Archive, Industry News

ACCC puts the brakes on CBH’s transport monopoly

CBH threatens further action against ACCC after the competition watchdog announced the company would lose its monopoly powers

By Rob McKay | June 30, 2011

Co-operative Bulk Handling (CBH) Group will lose its monopoly powers in Western Australian grain logistics next May, the Australian Competition and Consumer Commission says.

The ACCC’s decision came a day after CBH says it has awarded rolling-stock manufacturer an $80 million contract for 570 new aluminium rail wagons, with delivery starting in February.

Through its Grain Express system, the grain-grower cooperative is the dominant provider of up-country storage facilities for bulk export grain in Western Australia and more than 90 percent of the grain harvested in the state is stored in its facilities.

In explaining the move, ACCC Chairman Graeme Samuel mentions a lack of flexibility during periods of high congestion in the CBH supply chain mean alternatives have not been available for growers and marketers who seek them.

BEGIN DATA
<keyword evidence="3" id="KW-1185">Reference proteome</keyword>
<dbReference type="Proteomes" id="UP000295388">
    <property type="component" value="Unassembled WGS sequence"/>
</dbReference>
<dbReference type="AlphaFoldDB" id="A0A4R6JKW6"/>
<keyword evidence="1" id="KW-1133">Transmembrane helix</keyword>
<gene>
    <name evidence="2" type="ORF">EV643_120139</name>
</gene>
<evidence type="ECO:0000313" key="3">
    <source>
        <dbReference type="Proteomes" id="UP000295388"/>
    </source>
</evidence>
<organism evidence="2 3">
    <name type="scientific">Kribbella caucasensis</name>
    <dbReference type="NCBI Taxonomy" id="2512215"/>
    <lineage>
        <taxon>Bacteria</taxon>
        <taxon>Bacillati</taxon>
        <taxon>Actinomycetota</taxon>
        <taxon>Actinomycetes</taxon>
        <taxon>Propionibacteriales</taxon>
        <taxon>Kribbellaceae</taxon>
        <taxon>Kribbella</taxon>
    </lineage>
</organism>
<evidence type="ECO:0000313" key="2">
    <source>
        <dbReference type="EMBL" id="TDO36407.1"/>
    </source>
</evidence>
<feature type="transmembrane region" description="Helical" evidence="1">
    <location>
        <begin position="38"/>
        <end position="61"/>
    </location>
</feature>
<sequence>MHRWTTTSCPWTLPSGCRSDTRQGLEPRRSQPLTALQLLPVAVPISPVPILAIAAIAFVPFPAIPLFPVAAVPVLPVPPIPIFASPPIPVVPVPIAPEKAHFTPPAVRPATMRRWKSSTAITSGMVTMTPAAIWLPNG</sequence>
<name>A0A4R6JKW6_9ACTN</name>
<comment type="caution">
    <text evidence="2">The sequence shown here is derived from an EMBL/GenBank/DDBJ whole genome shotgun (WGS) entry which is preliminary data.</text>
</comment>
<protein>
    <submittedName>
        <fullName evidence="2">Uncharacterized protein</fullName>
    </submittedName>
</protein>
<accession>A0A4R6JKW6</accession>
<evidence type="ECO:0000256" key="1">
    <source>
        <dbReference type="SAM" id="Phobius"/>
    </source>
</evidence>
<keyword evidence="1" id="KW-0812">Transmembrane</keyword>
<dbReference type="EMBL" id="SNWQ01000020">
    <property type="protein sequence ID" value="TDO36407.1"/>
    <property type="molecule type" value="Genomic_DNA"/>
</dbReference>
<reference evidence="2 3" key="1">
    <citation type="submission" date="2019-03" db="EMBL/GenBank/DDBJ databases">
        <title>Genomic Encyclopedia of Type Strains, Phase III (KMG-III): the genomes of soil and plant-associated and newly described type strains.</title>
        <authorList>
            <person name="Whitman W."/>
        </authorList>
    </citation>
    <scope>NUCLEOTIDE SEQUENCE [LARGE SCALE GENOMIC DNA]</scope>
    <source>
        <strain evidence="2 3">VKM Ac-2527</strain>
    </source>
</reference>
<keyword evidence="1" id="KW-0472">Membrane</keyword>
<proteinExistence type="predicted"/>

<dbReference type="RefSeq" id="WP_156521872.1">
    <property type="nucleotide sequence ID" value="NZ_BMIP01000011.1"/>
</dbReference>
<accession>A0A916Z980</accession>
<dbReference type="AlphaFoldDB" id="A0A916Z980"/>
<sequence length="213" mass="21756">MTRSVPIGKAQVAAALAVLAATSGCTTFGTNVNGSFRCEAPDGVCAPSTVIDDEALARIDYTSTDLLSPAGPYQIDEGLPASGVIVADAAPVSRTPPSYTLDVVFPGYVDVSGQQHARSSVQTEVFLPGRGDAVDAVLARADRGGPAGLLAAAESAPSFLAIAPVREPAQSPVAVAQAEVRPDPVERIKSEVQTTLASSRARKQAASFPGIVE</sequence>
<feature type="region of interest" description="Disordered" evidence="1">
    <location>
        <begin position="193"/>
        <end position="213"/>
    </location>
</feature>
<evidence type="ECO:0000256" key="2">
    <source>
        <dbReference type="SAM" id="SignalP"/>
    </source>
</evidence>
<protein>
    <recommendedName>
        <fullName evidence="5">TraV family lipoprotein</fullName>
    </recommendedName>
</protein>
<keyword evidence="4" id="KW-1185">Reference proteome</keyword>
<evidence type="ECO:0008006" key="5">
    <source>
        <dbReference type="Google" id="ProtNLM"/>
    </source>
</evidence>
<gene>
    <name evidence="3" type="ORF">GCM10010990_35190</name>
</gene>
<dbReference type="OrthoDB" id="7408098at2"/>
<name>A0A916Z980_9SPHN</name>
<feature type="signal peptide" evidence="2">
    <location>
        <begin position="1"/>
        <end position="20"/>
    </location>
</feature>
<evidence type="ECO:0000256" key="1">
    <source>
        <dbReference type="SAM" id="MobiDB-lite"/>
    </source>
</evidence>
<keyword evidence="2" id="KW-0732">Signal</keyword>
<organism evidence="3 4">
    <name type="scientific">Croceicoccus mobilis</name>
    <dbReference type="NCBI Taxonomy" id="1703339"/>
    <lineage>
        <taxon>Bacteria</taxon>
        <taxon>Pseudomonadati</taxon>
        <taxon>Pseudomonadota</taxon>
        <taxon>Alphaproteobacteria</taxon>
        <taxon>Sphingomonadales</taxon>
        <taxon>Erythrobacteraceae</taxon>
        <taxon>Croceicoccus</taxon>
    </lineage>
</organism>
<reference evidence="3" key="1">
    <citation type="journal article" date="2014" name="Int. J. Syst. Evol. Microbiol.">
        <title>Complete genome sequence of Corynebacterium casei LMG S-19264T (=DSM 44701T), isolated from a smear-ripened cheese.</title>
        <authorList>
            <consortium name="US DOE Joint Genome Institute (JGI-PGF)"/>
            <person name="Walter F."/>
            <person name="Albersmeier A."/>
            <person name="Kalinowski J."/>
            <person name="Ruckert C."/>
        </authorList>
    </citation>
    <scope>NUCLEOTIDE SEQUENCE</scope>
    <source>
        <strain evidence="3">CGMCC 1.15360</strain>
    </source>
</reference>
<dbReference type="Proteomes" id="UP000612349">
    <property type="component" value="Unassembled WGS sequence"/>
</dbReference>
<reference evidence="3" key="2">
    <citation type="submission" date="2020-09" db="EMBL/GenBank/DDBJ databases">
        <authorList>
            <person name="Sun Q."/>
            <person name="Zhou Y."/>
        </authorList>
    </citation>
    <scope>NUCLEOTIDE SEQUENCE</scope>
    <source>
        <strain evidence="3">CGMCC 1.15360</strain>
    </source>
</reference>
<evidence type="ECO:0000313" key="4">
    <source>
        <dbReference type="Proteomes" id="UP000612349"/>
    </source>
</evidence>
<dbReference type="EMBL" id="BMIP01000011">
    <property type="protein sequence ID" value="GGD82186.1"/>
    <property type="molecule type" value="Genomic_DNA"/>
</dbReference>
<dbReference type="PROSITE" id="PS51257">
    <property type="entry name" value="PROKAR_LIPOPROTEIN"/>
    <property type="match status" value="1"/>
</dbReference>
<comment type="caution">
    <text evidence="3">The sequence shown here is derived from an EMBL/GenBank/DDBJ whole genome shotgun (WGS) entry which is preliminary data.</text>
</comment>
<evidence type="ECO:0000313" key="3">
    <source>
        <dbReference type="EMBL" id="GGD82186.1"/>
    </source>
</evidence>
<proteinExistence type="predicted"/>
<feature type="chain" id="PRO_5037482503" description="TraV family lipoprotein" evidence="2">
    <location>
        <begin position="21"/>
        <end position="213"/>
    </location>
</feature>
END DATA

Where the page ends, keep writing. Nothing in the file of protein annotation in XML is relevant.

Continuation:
Samuel also mentions grain industry frustration at the level of service from CBH.

“By virtue of the notified conduct CBH is the monopoly supplier of transport services for moving grain to port in WA,” ACCC Chairman Graeme Samuel says.

“The notified conduct allows CBH to leverage its substantial market power in up-country storage to insulate itself from any competition in the supply of grain transport services.

Samuel says the decision does not stop CBH from offering a whole of supply chain service and that growers can still use the company’s bundled storage and transport service if they wish to do so.

“However, growers and marketers who consider that their transport requirements may be more efficiently met through alternative options to CBH will be free to explore such options,” he says.

The cooperative has expressed its disappointment in the ruling and flagged the possibility of an appeal.

“CBH has been actively working on contingencies for some time but will now take advice from appropriate experts to consider the best course of action,” the company says.

“That action may involve seeking a review of the decision by the Australian Competition Tribunal.

“CBH remains of the strong view that Grain Express provides a net benefit to the community and does not significantly lessen competition in the market for grain transportation services.”

Previous ArticleNext Article
Send this to a friend